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Heather's Workbench - the French connection, 1940 style


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That has come out wonderfully well Heather, I really like the French camo shades, they produce some stunning results as yours shows so well. I also like the way the matt coat toned them down but also showed the individual colours better. (I know what I'm trying to say even if no-one else does :D )

Steve.

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38 minutes ago, stevehnz said:

I also like the way the matt coat toned them down but also showed the individual colours better. (I know what I'm trying to say even if no-one else does :D )

I know what you mean.

 

AW

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  • 11 months later...

I've started an Azur Breguet 693 as part of a group build. Rather than duplicate the build thread here, which would be confusing and silly, here's a link to the GB thread.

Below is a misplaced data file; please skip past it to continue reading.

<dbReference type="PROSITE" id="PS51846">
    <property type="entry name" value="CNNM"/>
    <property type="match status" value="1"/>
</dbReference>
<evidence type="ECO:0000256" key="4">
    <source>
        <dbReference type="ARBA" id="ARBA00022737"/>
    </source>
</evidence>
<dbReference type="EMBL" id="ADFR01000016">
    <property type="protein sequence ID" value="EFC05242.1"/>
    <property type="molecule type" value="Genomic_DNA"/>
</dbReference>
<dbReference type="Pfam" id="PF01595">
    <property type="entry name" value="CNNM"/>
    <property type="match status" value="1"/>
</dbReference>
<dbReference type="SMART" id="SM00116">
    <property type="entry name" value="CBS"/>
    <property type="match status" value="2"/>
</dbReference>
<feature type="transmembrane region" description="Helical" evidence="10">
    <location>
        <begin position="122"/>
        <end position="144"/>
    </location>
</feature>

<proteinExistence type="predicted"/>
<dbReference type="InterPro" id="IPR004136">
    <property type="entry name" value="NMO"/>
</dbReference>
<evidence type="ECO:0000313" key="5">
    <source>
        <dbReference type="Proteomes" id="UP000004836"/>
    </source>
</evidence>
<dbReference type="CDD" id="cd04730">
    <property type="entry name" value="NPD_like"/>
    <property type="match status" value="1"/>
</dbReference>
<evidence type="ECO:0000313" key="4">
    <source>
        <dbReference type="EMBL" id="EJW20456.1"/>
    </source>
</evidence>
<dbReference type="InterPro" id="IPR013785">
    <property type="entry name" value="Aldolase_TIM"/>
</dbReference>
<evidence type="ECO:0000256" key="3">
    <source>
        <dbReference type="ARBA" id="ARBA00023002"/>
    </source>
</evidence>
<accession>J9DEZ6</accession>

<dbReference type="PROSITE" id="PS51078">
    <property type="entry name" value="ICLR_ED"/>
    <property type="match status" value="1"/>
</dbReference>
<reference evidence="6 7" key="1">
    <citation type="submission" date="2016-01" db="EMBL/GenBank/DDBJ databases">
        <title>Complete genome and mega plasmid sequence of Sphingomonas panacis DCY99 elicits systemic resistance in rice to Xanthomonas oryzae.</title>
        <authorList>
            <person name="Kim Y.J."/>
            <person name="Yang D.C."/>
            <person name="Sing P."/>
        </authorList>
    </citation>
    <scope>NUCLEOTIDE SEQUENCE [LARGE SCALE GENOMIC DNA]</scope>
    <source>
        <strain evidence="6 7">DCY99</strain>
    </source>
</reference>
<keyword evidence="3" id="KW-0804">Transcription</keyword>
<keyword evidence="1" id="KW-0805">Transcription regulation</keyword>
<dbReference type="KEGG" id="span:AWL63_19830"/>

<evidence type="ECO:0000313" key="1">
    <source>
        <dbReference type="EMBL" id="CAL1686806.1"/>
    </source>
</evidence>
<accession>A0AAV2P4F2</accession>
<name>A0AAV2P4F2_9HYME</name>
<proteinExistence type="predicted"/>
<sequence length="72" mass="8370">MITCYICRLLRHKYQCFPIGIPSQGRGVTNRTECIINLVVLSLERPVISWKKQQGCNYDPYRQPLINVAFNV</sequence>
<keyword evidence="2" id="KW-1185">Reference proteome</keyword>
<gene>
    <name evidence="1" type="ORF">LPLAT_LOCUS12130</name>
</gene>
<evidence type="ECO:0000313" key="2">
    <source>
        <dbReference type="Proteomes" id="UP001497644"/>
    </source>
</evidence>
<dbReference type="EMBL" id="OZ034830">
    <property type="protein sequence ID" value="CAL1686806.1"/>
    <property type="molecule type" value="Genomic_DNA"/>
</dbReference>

I will post some proper RFI images once the build is completed.

 

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Some interesting builds going on here Heather, the frogs had some interesting colour schemes in those days.

I'll sit in the background and follow if I may?

 

Colin

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31 minutes ago, heloman1 said:

I'll sit in the background and follow if I may?


Everyone is welcome! Don’t forget the Breguet build will be happening in the group build sub-forum. :wink:

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  • 2 months later...

While I documented the full build on the Group Build thread, here's a précis.

 

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The box art shows a Br693AB.2 doing what it was designed to do, a fast, low-level strafing and bombing run on ground forces.